Proterozoic rocks east and southeast of the Grenville front
Published:January 01, 1993
D. W. Rankin, J. R. Chiarenzelli, A. A. Drake, Jr., Richard Goldsmith, L. M. Hall, W. J. Hinze, Y. W. Isachsen, E. G. Lidiak, James McLelland, Sharon Mosher, N. M. Ratcliffe, D. T. Secor, Jr., P. R. Whitney, 1993. "Proterozoic rocks east and southeast of the Grenville front", Precambrian, John C. Reed, Jr., Marion E. Bickford, R. S. Houston, Paul Karl Link, D. W. Rankin, Paul K. Sims, W. Randall Van Schmus
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This chapter describes the Grenville orogen as it is preserved in areas of outcrop as well as in the subsurface in the United States, Late Proterozoic continental rifting that fragmented that orogen, and Precambrian rocks within terranes accreted to the rifted eastern and southern margins of Laurentia (earliest Paleozoic North America). The accretion of terranes to the eastern and southern margins of Laurentia formed the Paleozoic Appalachian (Caledonide)-Ouachita orogen. Outliers of the Grenville orogen, variously deformed by Paleozoic orogenies, crop out within the western part of the Appalachian orogen.
Although protoliths as old as Archean have been identified along the northwestern margin of the Grenville orogen in Canada, as far as we know, no rocks in the areas covered by this chapter are older than Middle Proterozoic. Some rocks, however, indicate ties to older source areas. Quartzites from the Adirondack Lowlands contain detrital zircons with minimum ages of 1.65 Ga, 1.8 Ga, and 1.95 Ga (McLelland and others, 1988a). Recent work by Dunning and Cousineau (1990) and Olszewski and others (1990) on rocks of the Chain Lakes block, Maine-Quebec, and correlatives to the north in the Canadian Appalachians has shown that some zircons, possibly detrital, in diamic-tite are as old as 2.8 Ga. Sinha and Bartholomew (1984) report a discordia intercept of 1.87 ± 0.2 Ga for zircons, probably detrital, from layered gneiss of the Blue Ridge Grenvillian outlier in Virginia. Zartman and Hermes (1987) report a Late Archean inheritance in zircon from Permian granites in the southeastern New England Avalonian terrane; they attribute this to the under-plating of the Avalonian microplate by Archean crustal components, possibly of Africa, in the late Paleozoic during the collision of Gondwanaland with Avalonia.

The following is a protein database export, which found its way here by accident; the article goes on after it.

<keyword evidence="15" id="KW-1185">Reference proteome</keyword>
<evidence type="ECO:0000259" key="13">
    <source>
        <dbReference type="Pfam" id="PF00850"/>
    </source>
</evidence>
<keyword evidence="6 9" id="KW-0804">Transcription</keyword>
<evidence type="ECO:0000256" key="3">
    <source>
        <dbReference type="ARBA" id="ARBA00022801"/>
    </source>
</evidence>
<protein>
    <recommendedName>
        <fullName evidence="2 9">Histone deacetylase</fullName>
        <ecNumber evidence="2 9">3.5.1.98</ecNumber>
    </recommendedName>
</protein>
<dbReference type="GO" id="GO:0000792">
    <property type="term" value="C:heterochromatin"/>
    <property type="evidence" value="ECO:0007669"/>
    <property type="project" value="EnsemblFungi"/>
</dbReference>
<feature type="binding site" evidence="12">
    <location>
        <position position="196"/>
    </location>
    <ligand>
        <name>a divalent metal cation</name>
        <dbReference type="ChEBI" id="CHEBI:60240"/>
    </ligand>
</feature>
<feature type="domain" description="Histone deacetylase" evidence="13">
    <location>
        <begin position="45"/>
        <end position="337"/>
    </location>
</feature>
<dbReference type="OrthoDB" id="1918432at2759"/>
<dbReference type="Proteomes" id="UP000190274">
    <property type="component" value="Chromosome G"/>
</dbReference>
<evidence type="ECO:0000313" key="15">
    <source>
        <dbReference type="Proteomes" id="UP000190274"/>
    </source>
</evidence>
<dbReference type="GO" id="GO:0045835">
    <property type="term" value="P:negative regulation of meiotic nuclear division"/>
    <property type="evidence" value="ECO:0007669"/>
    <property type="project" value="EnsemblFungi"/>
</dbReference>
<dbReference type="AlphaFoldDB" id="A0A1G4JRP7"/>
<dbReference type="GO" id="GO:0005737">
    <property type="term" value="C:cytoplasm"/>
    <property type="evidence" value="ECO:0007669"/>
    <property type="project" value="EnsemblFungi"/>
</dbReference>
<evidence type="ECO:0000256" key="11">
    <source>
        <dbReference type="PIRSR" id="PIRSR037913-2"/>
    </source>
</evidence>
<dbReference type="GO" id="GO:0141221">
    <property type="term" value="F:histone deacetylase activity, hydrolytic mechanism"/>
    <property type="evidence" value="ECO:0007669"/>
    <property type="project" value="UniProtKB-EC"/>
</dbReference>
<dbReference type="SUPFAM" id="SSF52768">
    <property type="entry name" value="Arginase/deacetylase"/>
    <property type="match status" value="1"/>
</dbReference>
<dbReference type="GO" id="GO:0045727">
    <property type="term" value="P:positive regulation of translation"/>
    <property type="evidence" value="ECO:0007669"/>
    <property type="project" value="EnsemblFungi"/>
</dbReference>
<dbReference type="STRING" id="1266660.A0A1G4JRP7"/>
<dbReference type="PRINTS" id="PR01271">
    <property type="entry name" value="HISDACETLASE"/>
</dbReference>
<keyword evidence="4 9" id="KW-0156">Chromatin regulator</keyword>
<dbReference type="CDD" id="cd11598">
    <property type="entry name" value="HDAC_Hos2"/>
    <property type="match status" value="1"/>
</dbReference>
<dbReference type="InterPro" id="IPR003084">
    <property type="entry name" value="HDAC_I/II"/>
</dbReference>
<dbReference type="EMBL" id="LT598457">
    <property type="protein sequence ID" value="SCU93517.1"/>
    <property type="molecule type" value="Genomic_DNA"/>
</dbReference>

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This wide-ranging discussion of Precambrian rocks includes contributions from a diverse array of authors actively engaged in investigations of various aspects of U.S. Precambrian geology. Summary discussions by the editors of the five major chapters place these contributions in a logical regional framework. A concluding chapter explores Archean crustal processes from the point of view of lunar and planetary analogies, discusses the significance of Sm crustal provinces, and provides an overview of the development of the southern parts of Laurentia. Accompanying plates include a newly compiled map of the Precambrian rocks of the conterminous U.S., maps showing relationships of the Precambrian geology to magnetic anomalies and to isostatic residual gravity, and a new correlation chart for U.S. Precambrian rocks.